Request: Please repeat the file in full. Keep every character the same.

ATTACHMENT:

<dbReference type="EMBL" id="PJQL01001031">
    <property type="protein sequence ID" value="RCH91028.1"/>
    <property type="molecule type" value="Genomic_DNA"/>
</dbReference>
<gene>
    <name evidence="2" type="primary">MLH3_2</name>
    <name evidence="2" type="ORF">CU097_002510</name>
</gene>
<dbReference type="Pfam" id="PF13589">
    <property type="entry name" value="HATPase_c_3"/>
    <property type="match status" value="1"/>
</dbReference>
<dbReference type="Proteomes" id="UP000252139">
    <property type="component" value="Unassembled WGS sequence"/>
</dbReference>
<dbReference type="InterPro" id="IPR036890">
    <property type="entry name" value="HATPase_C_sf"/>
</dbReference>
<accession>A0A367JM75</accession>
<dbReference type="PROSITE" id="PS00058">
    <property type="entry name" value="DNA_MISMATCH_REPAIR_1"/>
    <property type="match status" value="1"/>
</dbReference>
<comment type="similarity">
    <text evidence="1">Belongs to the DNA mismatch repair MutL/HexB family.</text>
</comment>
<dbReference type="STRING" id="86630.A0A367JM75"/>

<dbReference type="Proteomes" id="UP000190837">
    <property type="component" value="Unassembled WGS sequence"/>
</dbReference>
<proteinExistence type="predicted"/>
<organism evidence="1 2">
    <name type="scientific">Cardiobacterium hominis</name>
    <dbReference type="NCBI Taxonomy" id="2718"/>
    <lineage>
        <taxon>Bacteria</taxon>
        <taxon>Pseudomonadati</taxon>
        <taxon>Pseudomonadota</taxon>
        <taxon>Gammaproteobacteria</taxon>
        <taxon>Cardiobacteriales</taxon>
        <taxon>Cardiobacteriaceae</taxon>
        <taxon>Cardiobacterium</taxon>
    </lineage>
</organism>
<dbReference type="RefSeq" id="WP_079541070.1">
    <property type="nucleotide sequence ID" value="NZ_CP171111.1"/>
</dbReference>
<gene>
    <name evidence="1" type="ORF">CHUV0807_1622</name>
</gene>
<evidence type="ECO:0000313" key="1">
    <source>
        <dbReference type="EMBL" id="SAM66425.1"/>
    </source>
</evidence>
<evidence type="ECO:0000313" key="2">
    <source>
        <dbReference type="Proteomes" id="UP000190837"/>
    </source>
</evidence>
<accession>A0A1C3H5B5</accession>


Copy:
<dbReference type="EMBL" id="PJQL01001031">
    <property type="protein sequence ID" value="RCH91028.1"/>
    <property type="molecule type" value="Genomic_DNA"/>
</dbReference>
<gene>
    <name evidence="2" type="primary">MLH3_2</name>
    <name evidence="2" type="ORF">CU097_002510</name>
</gene>
<dbReference type="Pfam" id="PF13589">
    <property type="entry name" value="HATPase_c_3"/>
    <property type="match status" value="1"/>
</dbReference>
<dbReference type="Proteomes" id="UP000252139">
    <property type="component" value="Unassembled WGS sequence"/>
</dbReference>
<dbReference type="InterPro" id="IPR036890">
    <property type="entry name" value="HATPase_C_sf"/>
</dbReference>
<accession>A0A367JM75</accession>
<dbReference type="PROSITE" id="PS00058">
    <property type="entry name" value="DNA_MISMATCH_REPAIR_1"/>
    <property type="match status" value="1"/>
</dbReference>
<comment type="similarity">
    <text evidence="1">Belongs to the DNA mismatch repair MutL/HexB family.</text>
</comment>
<dbReference type="STRING" id="86630.A0A367JM75"/>

<dbReference type="Proteomes" id="UP000190837">
    <property type="component" value="Unassembled WGS sequence"/>
</dbReference>
<proteinExistence type="predicted"/>
<organism evidence="1 2">
    <name type="scientific">Cardiobacterium hominis</name>
    <dbReference type="NCBI Taxonomy" id="2718"/>
    <lineage>
        <taxon>Bacteria</taxon>
        <taxon>Pseudomonadati</taxon>
        <taxon>Pseudomonadota</taxon>
        <taxon>Gammaproteobacteria</taxon>
        <taxon>Cardiobacteriales</taxon>
        <taxon>Cardiobacteriaceae</taxon>
        <taxon>Cardiobacterium</taxon>
    </lineage>
</organism>
<dbReference type="RefSeq" id="WP_079541070.1">
    <property type="nucleotide sequence ID" value="NZ_CP171111.1"/>
</dbReference>
<gene>
    <name evidence="1" type="ORF">CHUV0807_1622</name>
</gene>
<evidence type="ECO:0000313" key="1">
    <source>
        <dbReference type="EMBL" id="SAM66425.1"/>
    </source>
</evidence>
<evidence type="ECO:0000313" key="2">
    <source>
        <dbReference type="Proteomes" id="UP000190837"/>
    </source>
</evidence>
<accession>A0A1C3H5B5</accession>